(CNN) —  

The US withdrawal of ground forces from Syria most likely means an end to airstrikes, a US defense official told CNN.

US airstrikes in Syria would likely have to stop due to a lack of US spotters on the ground to collect intelligence and call in airstrikes, the official said.

The official also added that it’s possible that drones could still conduct intelligence and reconnaissance missions, just as they do in Yemen and Somalia. Those missions could include strikes, the official said.

Pentagon spokeswoman Cmdr. Rebecca Rebarich told CNN that “as long as there are US troops on the ground we will conduct air and artillery strikes in support of our forces. We will not speculate on future operations.”

Full and rapid withdrawal

In a move that drew criticism, President Donald Trump on Wednesday ordered the “full” and “rapid” withdrawal of US military from Syria, declaring that the US has defeated ISIS.

The US will continue to maintain troops in Iraq, with the capability of launching long range artillery strikes into Syria.

In the days before Trump’s announcement, the US-led coalition in Syria conduced 208 strikes in Syria against ISIS between December 9 and December 15.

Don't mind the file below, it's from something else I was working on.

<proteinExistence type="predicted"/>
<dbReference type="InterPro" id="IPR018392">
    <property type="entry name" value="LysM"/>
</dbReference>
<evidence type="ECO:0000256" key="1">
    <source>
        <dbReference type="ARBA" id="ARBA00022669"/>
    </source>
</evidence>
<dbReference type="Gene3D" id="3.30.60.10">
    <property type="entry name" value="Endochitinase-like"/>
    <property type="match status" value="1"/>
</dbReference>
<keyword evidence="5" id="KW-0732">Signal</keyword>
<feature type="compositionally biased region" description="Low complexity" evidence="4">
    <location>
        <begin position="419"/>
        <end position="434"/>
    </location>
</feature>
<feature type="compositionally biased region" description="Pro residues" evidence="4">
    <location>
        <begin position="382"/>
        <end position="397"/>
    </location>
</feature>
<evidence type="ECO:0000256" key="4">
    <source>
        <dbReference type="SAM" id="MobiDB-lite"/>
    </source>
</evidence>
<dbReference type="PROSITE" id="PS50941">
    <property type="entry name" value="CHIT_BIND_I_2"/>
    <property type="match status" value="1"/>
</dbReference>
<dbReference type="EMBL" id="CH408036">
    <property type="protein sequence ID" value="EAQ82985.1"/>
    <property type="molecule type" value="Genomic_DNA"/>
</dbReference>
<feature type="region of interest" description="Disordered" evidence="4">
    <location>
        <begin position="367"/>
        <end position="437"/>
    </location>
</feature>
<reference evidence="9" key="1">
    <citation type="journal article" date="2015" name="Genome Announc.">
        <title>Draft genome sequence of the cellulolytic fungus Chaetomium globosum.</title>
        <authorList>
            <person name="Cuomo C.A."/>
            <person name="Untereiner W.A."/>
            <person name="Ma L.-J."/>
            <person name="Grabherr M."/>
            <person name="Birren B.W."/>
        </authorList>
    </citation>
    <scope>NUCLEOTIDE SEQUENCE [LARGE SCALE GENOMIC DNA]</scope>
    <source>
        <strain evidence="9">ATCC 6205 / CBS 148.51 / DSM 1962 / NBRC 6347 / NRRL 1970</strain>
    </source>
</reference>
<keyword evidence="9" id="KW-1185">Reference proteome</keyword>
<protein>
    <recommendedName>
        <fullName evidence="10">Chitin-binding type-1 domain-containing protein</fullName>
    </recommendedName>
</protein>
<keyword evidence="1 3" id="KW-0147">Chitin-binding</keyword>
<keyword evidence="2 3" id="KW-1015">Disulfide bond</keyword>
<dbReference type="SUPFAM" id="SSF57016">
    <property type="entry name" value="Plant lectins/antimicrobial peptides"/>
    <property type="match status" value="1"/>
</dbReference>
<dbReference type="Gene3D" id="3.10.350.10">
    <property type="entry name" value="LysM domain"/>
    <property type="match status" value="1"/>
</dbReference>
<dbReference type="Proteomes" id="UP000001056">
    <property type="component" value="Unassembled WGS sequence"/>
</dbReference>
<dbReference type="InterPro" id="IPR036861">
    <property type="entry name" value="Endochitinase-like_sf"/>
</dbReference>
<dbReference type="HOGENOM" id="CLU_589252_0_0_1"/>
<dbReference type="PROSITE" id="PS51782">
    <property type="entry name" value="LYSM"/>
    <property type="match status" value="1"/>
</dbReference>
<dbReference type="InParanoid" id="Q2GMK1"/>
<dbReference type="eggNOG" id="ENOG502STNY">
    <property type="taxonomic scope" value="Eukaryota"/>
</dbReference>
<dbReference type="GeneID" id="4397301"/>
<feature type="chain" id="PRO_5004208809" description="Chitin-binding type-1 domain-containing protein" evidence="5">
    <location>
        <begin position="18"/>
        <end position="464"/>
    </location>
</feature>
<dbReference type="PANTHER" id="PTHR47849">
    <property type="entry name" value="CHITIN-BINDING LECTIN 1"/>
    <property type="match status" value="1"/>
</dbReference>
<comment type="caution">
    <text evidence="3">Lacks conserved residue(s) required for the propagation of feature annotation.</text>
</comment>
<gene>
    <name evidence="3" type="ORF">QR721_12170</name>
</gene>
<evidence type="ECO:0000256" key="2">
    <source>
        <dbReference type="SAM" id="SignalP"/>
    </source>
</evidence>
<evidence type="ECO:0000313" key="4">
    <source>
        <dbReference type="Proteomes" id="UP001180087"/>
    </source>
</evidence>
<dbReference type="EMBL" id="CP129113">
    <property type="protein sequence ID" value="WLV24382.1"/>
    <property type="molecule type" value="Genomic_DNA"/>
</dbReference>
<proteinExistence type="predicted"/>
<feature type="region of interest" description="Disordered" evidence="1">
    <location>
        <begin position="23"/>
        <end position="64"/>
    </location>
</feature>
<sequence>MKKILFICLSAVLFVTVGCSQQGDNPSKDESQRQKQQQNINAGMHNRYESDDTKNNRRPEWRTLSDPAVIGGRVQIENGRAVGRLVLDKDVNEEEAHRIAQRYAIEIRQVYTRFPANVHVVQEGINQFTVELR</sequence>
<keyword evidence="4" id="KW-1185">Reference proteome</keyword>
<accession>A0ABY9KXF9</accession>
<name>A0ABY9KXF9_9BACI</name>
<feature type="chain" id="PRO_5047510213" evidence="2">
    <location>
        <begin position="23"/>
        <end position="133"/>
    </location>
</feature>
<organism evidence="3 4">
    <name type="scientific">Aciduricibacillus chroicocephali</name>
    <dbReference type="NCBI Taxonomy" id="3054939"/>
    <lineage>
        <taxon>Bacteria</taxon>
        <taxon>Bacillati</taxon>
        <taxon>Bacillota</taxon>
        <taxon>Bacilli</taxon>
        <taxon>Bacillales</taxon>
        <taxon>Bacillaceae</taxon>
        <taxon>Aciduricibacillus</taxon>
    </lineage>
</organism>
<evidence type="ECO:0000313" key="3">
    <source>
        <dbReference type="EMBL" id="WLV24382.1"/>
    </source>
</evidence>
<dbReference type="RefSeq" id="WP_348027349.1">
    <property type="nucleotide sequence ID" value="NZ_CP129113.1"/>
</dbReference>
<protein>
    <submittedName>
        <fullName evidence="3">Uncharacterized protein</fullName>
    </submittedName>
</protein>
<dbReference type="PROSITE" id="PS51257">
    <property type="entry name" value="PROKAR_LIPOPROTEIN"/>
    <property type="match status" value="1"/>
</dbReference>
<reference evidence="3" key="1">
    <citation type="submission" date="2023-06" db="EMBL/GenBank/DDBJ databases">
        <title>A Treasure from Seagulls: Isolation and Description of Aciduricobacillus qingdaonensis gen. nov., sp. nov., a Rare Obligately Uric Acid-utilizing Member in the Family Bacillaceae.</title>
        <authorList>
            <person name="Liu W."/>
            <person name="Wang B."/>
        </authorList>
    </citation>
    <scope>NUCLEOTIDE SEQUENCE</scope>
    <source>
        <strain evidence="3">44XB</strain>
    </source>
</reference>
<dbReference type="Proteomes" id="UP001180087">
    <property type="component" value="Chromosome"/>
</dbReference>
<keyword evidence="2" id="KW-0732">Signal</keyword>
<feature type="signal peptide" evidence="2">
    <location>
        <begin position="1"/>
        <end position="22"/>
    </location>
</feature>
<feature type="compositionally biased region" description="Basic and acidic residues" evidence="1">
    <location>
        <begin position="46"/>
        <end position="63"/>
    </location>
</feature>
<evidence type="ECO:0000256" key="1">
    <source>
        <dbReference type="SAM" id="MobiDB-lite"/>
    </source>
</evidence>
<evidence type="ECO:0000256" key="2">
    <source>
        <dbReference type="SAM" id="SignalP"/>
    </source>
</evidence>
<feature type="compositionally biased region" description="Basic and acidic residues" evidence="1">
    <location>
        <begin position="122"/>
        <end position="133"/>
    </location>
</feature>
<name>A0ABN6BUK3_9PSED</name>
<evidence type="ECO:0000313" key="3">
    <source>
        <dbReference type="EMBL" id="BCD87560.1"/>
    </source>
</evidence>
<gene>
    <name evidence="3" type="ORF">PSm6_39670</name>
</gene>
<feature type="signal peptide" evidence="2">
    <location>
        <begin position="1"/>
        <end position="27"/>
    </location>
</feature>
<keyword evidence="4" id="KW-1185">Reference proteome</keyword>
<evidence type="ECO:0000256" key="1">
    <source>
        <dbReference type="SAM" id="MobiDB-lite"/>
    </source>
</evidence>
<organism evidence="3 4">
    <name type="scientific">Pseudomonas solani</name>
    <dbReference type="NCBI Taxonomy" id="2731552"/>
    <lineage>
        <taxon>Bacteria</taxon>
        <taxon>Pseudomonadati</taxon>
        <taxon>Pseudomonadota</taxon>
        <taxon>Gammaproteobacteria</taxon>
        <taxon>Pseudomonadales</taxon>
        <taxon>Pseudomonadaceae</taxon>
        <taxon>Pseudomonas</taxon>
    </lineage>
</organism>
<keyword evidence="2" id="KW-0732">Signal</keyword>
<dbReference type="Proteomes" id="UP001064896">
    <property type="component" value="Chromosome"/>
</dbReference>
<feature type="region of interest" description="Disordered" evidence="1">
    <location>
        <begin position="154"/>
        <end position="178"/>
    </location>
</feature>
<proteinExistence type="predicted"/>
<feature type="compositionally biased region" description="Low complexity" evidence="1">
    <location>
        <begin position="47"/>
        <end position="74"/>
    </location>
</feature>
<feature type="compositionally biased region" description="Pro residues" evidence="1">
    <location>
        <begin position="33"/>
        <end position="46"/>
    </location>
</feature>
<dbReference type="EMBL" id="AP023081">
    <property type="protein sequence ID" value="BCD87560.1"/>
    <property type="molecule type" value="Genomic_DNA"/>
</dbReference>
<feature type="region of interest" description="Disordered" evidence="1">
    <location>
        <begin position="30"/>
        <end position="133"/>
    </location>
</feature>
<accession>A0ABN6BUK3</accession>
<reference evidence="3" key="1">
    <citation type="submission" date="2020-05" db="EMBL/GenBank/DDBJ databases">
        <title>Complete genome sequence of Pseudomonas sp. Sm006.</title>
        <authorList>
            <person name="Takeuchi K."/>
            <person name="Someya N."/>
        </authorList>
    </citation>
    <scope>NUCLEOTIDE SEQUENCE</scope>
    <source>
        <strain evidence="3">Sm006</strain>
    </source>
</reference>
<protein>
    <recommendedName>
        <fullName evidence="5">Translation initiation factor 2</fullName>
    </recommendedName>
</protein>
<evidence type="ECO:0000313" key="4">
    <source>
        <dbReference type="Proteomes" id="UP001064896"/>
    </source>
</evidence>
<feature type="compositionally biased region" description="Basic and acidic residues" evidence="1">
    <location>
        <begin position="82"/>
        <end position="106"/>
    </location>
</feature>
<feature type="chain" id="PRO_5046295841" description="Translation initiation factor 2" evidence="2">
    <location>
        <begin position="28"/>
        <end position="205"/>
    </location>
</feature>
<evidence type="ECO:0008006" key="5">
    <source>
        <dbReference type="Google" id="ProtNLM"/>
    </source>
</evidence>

While the US conducts many of those coalition strikes, US allies France, the UK and Iraq also carry out air and artillery strikes targeting ISIS.

Coordinated strikes

US Army Col. Jonathan Byrom told reporters earlier this month that Iraqi M-109 Paladins, French CAESAR self-propelled howitzers, and US M777 howitzers were conducting coordinated artillery strikes against ISIS targets in Syria from across the border in Iraq.

A spokesman for the French Defense Ministry told CNN that French military operations against ISIS in Syria would continue.

“It is necessary that the last pockets of this terrorist organization be definitively defeated militarily,” France’s Minister for the Armed Forces Florence Parly tweeted Thursday.

The UK has also been conducting airstrikes in Syria, with British Typhoon and Tornado jets and Reaper drones carrying out dozens of strikes against ISIS targets in recent days, according to the UK Ministry of Defense.

“Much hard work still lies ahead to ensure we win the war,” UK Defense Secretary Gavin Williamson said in statement Thursday.

The US began airstrikes against the terror group inside the country in 2014 under former President Barack Obama.

CNN’s Mike Callahan and Ryan Browne contributed to this report.